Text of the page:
Anyway, Wyoming is like a star in “River” and it’s referenced to the point where obviousness becomes a dirty word. I mean, this isn’t Devil’s Tower Wyoming we’re prattling about nor is it summertime Wyoming like in Brokeback Mountain. No I’m talking the Wind River Indian Reservation where blizzards come and go, temps drop to -20 degrees Fahrenheit, crime/drug use is a mainstay, and the police force is comprised of only six people. To quote humorist Dorothy Parker I say, “what fresh hell is this?”

    Now as a movie clocking in at just under two hours, Wind River is like Fargo on downers, Cliffhanger minus the popcorn heroics, or The Grey without crashing 747’s. In hindsight, it’s a brutal motion picture, cloaked in vulnerability, violence, false mercy, loud bullet-ridden gunfire, and naked depression.

    Director Taylor Sheridan working from his own, figurative script (Sheridan penned 2015’s Sicario), doesn’t obsess with wide shots and cinematography that has the wilderness at his full disposal. He’s more into his story which is well told even if the methodology is straightforward in the whodunit department.

    Taylor carefully inserts a devastating flashback toward “River’s” conclusion while getting superb performances from his leads (Renner and Olsen). He does go a little overboard adding a souped- up Mexican standoff and a death sequence by which the main malefactor dies from inhalation of sub-zero temperatures (it didn’t even look like it was that cold out). But hey, with all the blood and white flakes and symbolism (you could even throw in a haunting violin soundtrack as well), it’s just way too difficult for me not to recommend Wind River. Rating: 3 stars.

    Rating: 3 out of 4 stars

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  • Snow and silence are all one has on the Wind River Indian Reservation, and in that snow and silence lies the body of a young Native American woman discovered by Cory Lambert (Jeremy Renner), a wildlife officer whose main duty is to hunt and kill predatory animals. The victim’s name is Natalie Hanson – her feet are bare, her lungs burst from inhaling the sub-zero cold, there are signs of rape, and she ran for at least six miles before giving out.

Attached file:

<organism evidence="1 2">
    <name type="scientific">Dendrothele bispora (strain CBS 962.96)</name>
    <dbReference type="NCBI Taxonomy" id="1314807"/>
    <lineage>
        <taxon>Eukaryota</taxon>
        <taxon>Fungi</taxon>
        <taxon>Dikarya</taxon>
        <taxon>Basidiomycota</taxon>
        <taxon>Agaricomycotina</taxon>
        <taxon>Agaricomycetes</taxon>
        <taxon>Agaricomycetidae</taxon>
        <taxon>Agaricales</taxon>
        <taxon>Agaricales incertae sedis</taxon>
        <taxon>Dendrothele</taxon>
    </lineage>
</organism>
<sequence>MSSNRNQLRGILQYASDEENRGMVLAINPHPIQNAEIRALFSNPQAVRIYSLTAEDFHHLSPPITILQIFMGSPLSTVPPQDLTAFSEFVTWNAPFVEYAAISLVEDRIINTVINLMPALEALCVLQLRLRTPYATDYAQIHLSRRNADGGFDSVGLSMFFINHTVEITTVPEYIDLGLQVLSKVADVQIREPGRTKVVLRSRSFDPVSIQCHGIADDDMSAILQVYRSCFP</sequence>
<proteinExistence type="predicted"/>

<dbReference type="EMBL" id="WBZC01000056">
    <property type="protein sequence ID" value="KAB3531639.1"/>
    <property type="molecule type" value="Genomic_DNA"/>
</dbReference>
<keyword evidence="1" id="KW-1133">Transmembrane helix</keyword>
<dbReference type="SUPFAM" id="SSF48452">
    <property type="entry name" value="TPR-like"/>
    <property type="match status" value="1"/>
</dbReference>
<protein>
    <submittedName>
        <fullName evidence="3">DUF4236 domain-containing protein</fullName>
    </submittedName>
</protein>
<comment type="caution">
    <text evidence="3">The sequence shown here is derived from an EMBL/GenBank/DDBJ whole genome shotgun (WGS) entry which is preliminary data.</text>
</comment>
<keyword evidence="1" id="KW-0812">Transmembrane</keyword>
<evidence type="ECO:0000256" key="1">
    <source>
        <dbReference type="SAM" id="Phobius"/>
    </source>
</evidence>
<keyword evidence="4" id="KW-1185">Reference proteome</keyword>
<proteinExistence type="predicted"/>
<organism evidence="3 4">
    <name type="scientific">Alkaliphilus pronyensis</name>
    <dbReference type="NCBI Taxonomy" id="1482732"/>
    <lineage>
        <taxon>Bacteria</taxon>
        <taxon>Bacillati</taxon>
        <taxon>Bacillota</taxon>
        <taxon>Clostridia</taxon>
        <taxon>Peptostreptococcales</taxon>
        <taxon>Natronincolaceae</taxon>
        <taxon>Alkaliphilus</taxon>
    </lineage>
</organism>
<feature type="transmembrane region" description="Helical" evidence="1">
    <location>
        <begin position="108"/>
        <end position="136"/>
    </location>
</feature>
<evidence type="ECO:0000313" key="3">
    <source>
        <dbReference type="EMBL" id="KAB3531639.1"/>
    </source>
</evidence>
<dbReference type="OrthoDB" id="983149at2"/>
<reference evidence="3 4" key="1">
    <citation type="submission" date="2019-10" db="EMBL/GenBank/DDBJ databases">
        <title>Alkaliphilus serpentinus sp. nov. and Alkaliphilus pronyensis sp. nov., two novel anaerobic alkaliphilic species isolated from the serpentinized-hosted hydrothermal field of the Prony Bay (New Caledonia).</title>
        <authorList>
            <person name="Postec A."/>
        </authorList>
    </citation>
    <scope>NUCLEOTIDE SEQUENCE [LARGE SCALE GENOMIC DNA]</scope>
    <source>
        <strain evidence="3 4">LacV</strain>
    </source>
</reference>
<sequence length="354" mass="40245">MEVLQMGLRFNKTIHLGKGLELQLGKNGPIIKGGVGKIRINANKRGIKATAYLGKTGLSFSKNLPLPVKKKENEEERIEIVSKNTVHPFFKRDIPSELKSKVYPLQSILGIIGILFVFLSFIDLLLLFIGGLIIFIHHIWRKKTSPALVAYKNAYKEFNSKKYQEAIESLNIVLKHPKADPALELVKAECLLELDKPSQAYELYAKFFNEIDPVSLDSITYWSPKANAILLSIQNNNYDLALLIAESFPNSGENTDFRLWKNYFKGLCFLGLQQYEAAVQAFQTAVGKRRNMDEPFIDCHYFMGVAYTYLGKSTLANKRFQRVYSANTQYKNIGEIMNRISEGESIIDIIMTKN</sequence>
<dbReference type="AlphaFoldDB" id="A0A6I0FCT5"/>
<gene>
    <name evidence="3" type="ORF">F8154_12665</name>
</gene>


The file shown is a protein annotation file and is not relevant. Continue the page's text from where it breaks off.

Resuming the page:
The mystery of Natalie’s death forms the crux of Wind River, Taylor Sheridan’s second directorial effort (the first being the low budget horror film, Vile), though as with his screenplays for Sicario and Hell and High Water, the thing that defines the genre is not necessarily central to what the film is truly about. Instead, Sheridan uses the genre as a framework to express insightful observations about the landscape and the mentality of the people within that landscape. Which is not to say that he gives the genre short shrift – there are influences here ranging from John Ford and Sam Peckinpah to televised Scandinavian detective thrillers such as The Killing – but what could have been a by-the-numbers whodunit is elevated by Sheridan’s inculcated specificities.

    Sheridan’s screenplays are elegantly constructed, lean but never lacking, and they have a way of rooting themselves within you so that, for example, the exchange between Lambert and Natalie’s father Martin (Gil Birmingham) mutates into something more than one man offering cold consolations to another. “The only comfort is getting used to the pain,” Lambert tells Martin. Not only do you feel the depth of Martin’s loss, but the strong suggestion that Lambert’s words are derived from firsthand experience. Indeed, Renner’s contained performance is a marvel of calibration as one gradually realises how much of a human hurt locker Lambert is. His personal connection to the crime leads him to help Jane Banner (an excellent Elizabeth Olsen), the rookie FBI agent called in from Las Vegas who may be ill-equipped to handle this frozen tundra of a town and its often narrow-minded inhabitants, but who consistently proves herself to be tougher than she appears.

    “This isn’t the land of backup, Jane. This is the land of: You’re on your own,” Tribal Police Chief Ben (the wonderful Graham Greene) says and, indeed, the film is as much about survival as it is solving a crime. Everyone in Wind River is trying to survive – racial discrimination, weather conditions, living with loss and pain, each other – and they don’t often have the luxury of letting themselves feel emotions. Which is why moments such as the embrace between Lambert and Martin, Lambert sharing the story of his loss with Jane, and Natalie in bed with her boyfriend Matt (Jon Bernthal) are even more powerful in their quiet and vulnerability.

    Sheridan not only succeeds in creating a humanistic drama and a gripping murder mystery, he also crafts some nifty and suspenseful action sequences such as the 10-man Mexican stand-off that is the highlight of the film’s third act. Soulful and visceral, Wind River firmly proves that Sheridan’s talents lie not only on paper but behind the camera as well.